Subject: I have found a DVD that I think you would enjoy
|A Letter to Three Wives|
Actors: Jeanne Crain, Linda Darnell, Ann Sothern, Kirk Douglas, Paul Douglas
Director: Joseph L. Mankiewicz
Genres: Drama, Mystery & Suspense
Joseph Mankiewicz's unique intriguing comedy stars Ann Southern, Linda Darnell and Jeanne Crain as three wives who must wait out a long day to learn which of them has lost her husband to another woman. Just as their boat ... more »
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"Three Wives"-Truth, Compassion, Wit
Michael M. Wilk | Howard Beach, NY | 12/18/2000
(5 out of 5 stars)
""A Letter to Three Wives" would probably bomb at the box-office these days because it isn't mawkish, vulgar, or depressing. Too bad! It's insightful without being depressing, compassionate without being maudlin, and razor-sharp funny without being sophomoric. In short, it is a film written and directed by an adult aimed at adults. "Three Wives" examines, with wit to spare, the importance placed on money, class distinction, and what women had/still have to deal with concerning the opposite sex, with a couple of jabs at entertainment,advertising, and consumerism thrown in for good measure. All of the performances are excellent, with a remarkable performance by the gorgeous Linda Darnell as a gold-digging dish (with a heart of gold) from the other side of the tracks. Also present are Connie Gilchrist and an unbilled Thelma Ritter,whose presence in a film always guaranteed howls of laughter. (Her roles were written with her in mind, by the way) "Three Wives" was unnecessarily remade, without the wit or charm, into a made-for-TV movie in the late 1980s, its only redeeming quality being Ann Sothern, one of the original "Three Wives" played a small role in it. To sum it up, "A Letter to Three Wives" is a delicious piece of apple pie, its ingredients being a brilliant, insightful script and direction, three beautiful women, and excellent performances-enjoy!"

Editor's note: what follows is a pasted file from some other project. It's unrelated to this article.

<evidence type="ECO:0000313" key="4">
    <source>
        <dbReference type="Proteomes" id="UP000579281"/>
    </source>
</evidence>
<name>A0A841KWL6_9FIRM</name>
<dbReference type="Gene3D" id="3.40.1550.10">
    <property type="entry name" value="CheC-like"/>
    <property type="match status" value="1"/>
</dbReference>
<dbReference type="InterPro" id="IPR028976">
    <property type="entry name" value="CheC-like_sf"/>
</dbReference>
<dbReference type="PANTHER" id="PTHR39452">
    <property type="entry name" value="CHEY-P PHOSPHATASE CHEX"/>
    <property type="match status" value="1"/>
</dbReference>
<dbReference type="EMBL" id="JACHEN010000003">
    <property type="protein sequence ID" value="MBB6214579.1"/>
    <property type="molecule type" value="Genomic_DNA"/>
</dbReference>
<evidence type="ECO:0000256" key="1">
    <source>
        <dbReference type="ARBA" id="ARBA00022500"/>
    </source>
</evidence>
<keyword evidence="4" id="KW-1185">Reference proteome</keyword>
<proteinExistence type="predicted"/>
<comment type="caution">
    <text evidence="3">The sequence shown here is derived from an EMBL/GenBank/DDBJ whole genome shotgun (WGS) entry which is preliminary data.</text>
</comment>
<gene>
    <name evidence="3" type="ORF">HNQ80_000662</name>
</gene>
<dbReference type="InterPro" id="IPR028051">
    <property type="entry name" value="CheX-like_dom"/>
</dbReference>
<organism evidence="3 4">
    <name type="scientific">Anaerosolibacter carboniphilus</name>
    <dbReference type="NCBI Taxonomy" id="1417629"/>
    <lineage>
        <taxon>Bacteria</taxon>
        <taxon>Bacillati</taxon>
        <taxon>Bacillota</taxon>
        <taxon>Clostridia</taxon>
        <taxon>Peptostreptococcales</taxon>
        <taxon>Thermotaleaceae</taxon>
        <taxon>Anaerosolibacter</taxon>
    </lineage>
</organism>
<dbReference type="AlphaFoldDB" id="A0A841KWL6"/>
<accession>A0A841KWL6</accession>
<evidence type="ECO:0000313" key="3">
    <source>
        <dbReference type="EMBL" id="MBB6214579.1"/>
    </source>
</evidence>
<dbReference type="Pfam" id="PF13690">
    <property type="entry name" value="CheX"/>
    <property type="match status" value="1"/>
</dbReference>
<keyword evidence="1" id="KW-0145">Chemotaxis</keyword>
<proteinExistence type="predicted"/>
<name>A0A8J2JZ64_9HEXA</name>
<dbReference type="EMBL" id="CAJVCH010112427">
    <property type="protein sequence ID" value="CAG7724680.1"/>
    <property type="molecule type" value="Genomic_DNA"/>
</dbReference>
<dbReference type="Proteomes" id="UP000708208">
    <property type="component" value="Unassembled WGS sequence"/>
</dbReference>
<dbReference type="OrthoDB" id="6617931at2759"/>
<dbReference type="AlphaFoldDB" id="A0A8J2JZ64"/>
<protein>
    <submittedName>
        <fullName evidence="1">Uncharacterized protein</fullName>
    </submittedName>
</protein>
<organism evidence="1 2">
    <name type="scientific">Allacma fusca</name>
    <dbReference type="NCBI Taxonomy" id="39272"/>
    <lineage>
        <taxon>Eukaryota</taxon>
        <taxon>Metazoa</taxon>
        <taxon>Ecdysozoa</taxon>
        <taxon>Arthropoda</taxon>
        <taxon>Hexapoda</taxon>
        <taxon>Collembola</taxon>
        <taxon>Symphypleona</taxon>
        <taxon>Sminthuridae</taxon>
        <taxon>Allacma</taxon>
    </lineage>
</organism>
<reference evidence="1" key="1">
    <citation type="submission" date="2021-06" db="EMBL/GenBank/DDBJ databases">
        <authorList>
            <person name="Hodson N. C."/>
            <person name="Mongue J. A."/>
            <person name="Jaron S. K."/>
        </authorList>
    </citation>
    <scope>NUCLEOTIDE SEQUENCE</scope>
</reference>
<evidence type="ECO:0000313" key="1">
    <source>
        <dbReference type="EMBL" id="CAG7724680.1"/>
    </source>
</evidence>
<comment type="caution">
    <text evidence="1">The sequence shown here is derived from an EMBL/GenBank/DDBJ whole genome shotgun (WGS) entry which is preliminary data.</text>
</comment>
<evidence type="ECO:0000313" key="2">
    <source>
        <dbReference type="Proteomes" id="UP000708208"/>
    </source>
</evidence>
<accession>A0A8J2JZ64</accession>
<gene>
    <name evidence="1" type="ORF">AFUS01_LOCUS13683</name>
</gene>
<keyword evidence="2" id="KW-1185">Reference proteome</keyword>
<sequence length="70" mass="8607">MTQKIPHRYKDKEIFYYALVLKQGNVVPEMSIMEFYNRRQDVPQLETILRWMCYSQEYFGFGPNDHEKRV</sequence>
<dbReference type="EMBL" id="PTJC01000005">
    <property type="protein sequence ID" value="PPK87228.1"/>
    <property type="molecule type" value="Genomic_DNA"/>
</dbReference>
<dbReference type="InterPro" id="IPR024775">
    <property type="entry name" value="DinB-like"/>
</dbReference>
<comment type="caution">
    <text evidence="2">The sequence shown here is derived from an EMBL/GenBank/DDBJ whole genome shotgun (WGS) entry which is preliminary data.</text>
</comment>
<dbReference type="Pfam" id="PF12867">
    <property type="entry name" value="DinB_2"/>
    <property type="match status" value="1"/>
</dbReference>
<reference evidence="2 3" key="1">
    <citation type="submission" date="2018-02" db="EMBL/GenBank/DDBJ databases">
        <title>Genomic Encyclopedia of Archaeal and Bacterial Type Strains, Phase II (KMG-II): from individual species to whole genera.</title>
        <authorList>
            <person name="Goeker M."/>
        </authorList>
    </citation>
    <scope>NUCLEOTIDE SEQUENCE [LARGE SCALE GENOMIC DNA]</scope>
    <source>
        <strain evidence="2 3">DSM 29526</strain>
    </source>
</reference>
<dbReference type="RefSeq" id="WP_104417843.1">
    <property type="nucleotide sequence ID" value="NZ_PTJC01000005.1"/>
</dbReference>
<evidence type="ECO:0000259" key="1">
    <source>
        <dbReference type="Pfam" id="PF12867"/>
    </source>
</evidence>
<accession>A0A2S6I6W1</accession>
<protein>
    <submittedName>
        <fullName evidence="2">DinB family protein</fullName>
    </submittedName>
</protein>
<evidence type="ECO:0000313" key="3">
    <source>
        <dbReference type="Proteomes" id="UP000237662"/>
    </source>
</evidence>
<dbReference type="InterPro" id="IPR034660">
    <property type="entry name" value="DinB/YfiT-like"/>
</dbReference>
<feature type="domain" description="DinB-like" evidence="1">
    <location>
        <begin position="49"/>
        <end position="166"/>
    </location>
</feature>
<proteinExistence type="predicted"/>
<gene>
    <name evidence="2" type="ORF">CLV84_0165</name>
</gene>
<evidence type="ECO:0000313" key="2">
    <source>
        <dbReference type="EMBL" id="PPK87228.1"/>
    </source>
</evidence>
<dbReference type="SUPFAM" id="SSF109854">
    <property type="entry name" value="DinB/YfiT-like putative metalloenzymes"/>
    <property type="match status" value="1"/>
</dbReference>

An Amusing Satire of the Relations Between Men and Women
C. O. DeRiemer | San Antonio, Texas, USA | 10/14/2005
(5 out of 5 stars)
"Three suburban wives board an excursion boat to chaperone an all-day outing with a group of school children. Just before the boat leaves the dock a messenger arrives with a note for the three of them. It's from Addie Ross, an old friend who may not be much of a friend. "Dearest Debby, Lora Mae and Rita," she writes. "As you know, by now, you'll have to carry on without me from here. It isn't easy to leave a town like our town, to tear myself away from you three dear, dear friends who have meant so much to me. And so I consider myself lucky to be able to take with me a sort of memento, something to remind me of the town that was my home, and of my three very dearest friends, who I never want to forget, and I won't. You see, girls, I've run off with one of your husbands. Addie" For the next few hours, unable to get to a telephone, each of the three women can only reflect back on her marriage and wonder if she is the one who has just lost her husband. Only that afternoon when they return will they learn which husband Addie made off with.
There's Deborah Bishop (Jeanne Crain) married to Brad (Jeffrey Lynn). She was a small town girl swept away by a glamorous officer, who now lives a life of country club complacency. She has never lost her insecurity. There's Rita Phipps (Ann Southern) married to George (Kirk Douglas). She and her husband started out as school teachers. He still is but she is carving a successful and well-paid career as a radio soap opera writer. There's Lora Mae Hollingsway (Linda Darnell) married to Porter (Paul Douglas). She wanted away from the other side of the tracks, and managed to make a marriage happen with the town's biggest businessman.